Not good. I tried various fixes found by Google-ing but none worked. Then I had an inspiration. I had two machines:
  • C720 #2 with a working kernel and a userland I didn't like.
  • C720 #1 with a broken kernel and a userland I liked.
All I needed to do was to get C720 #1 to boot the GalliumOS kernel not the Mint one. I re-installed vanilla Mint 18.1 on C720 #1 then here is what I did to it.

Stage 1 was to get the GalliumOS fixes relevant to the suspend/resume issue into the Mint userland:
  • Check out the CalliumOS config files for Haswell by:
    git clone https://github.com/GalliumOS/galliumos-haswell
    
  • Copy each of the files into its appropriate place.
Stage 2 was to get the GalliumOS kernel installed on C720 #1:
  • Create a file /etc/apt/sources.list.d/additional-repositories.list containing the line:
    deb http://apt.galliumos.org/ xenon main
    
  • Copy the file /etc/apt/trusted.gpg.d/galliumos.gpg from C720 #2 to C720 #1.
  • Run synaptic, reload, search for linux-image-galliumos, mark it for installation, apply.
  • Set the grub bootloader to display its menu by default so that if something goes wrong you can boot the Mint kernel using the "advanced options" menu item. Edit /etc/default/grub to read:
    #GRUB_HIDDEN_TIMEOUT=0
    GRUB_HIDDEN_TIMEOUT_QUIET=false
    GRUB_TIMEOUT=15
    
  • Run update-grub to make the changes take effect.
  • Reboot, and the system comes up:
    $ uname -r
    4.7.2-galliumos
    $ 
Now suspend/resume works just the way it does on GalliumOS!

Three years ago redditor SuccessInCircuit posted List of fixes for Xubuntu 13.10 on the Acer C720. Some of these fixes still seem to be relevant:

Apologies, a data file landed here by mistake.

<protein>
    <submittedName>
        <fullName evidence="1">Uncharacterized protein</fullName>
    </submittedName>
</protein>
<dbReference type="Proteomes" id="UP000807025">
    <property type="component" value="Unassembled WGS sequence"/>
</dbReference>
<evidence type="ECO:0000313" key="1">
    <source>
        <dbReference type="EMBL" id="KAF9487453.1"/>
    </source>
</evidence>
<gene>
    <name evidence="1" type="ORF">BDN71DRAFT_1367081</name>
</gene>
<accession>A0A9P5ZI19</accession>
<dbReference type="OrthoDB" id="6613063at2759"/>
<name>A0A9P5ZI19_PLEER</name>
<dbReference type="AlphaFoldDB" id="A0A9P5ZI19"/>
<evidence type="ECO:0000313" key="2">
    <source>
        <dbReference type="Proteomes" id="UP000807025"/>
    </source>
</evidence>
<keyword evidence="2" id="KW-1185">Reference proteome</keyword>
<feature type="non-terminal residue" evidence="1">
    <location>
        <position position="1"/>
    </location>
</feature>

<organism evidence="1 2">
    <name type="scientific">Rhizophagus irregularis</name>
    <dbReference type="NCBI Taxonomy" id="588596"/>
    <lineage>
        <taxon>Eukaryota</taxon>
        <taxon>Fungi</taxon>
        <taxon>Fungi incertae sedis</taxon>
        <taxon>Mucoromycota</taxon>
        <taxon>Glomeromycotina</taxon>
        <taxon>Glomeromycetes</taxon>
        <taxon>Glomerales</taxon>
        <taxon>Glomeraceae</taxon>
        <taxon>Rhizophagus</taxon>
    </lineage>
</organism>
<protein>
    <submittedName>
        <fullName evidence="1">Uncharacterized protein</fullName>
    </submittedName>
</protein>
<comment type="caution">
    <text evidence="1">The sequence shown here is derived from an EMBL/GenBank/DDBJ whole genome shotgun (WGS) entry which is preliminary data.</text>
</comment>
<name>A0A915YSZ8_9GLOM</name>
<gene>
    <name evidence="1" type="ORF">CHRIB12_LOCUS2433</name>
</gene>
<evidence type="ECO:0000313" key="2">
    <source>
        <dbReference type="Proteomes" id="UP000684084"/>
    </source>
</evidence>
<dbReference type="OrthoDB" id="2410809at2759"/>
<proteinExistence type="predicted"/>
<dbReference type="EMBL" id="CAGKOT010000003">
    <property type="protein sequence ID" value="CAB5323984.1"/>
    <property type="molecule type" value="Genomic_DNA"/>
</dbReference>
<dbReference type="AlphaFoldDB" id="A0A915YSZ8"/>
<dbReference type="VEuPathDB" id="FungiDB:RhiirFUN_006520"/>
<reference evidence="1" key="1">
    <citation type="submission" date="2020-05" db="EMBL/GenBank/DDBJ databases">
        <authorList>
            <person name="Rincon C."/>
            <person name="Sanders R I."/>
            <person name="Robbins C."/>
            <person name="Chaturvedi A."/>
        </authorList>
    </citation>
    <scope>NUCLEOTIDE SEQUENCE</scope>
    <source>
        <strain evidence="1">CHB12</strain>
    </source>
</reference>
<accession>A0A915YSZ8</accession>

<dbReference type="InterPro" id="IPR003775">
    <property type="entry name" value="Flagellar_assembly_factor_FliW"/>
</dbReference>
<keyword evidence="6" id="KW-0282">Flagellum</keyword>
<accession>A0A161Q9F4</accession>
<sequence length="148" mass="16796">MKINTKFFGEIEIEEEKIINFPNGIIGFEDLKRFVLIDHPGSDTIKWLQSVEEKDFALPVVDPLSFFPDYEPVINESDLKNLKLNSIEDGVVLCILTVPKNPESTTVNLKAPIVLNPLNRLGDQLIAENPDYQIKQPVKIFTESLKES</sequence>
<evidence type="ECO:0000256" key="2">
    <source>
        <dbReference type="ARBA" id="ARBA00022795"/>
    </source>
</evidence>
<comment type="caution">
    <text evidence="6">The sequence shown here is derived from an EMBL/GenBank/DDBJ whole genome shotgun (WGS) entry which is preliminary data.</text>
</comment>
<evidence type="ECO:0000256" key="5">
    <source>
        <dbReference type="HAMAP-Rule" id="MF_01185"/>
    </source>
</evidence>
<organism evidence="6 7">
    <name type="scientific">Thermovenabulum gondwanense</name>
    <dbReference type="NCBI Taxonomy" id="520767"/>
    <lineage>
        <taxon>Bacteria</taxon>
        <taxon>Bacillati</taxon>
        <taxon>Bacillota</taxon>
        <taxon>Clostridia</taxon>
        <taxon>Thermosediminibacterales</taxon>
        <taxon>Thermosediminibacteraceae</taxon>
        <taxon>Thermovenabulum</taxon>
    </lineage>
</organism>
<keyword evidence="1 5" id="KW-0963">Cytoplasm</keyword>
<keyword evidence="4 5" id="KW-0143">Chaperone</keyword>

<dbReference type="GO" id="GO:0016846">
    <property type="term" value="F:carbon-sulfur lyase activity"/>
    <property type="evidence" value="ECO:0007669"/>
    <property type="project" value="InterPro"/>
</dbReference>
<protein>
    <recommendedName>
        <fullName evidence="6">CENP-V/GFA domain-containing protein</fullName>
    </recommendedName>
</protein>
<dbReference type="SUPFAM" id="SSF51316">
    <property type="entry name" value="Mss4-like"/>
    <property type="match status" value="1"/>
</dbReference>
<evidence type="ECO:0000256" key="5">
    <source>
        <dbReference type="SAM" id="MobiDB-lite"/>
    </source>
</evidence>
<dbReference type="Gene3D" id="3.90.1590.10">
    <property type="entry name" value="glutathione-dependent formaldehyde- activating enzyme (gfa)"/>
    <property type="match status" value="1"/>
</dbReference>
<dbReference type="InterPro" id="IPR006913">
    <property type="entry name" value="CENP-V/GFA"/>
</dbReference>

• GalliumOS follows SuccessInCircuit's advice to optimize for the C720s SSD. So I edited the root file system entry in /etc/fstab to be:
    /dev/mapper/mint--vg-root / ext4 discard,relatime,errors=remount-ro 0 1
  • I find it necessary to disable the touchpad while typing. SuccessInCircuit says to do this with syndaemon, but there is a better way for Ubuntu 16.04, installing a touchpad control applet in the tray:
    $ sudo add-apt-repository ppa:atareao/atareao
    $ sudo apt-get update
    $ sudo apt-get install touchpad-indicator
    
  • Brave souls have upgraded the M.2 SSD, reinstalled ChromeOS, then installed Linux, but I'm not yet up for that despite the lack of space.
I'm now working on building the nice fresh environment on C720 #1 before my next trip. If I encounter anything else interesting I'll comment on this post.

Update 4th May 2018:
After another strange crash on C720 #1 which corrupted its disk, I found C720 #3 refurbished for $129.99 on Amazon. This time I also got a 128GB M.2 SSD to replace the stock one.

Update 9th May 2018
I installed the 128GB SSD, recovered Chrome OS, installed Mint Cinnamon 18.3 and now have over 100GB free space on disk. To install the SSD I:
  • Turned the C720 over and removed the 13 screws holding the back cover on.
  • Cracked the case open using a small screwdriver to get a front corner open, then slid a guitar plectrum along to free up the the rest of the clips. This step is a bit scary!
  • Removed the screw holding down the original SSD, replaced it with the new one, and replaced the screw.
  • Put the back cover back in place, pressed down on it to get most of the clips seated.
  • replaced the 13 screws, tightening them gently to seat the remaining clips.
So now I have 3 functional C720s, albeit one with a habit of occasional mysterious crashes, each with Mint userland and GalliumOS kernel.

Gratuitous copy and paste

I notice that the links to the instructions for installing Linux from A Note Of Thanks are now broken, so I'm cutting and pasting them from the Archlinux wiki so I can find them easily:

Enabling developer mode

Developer Mode is necessary in order to access the superuser shell inside Chrome OS, which is required for making changes to the system like allow booting through SeaBIOS.
Warning: Enabling Developer Mode will wipe all of your data.
To enable developer mode:
  • Turn on the Chrome OS device.
  • Press and hold the Esc + F3 (Refresh) keys, then press the Power button. This enters Recovery Mode.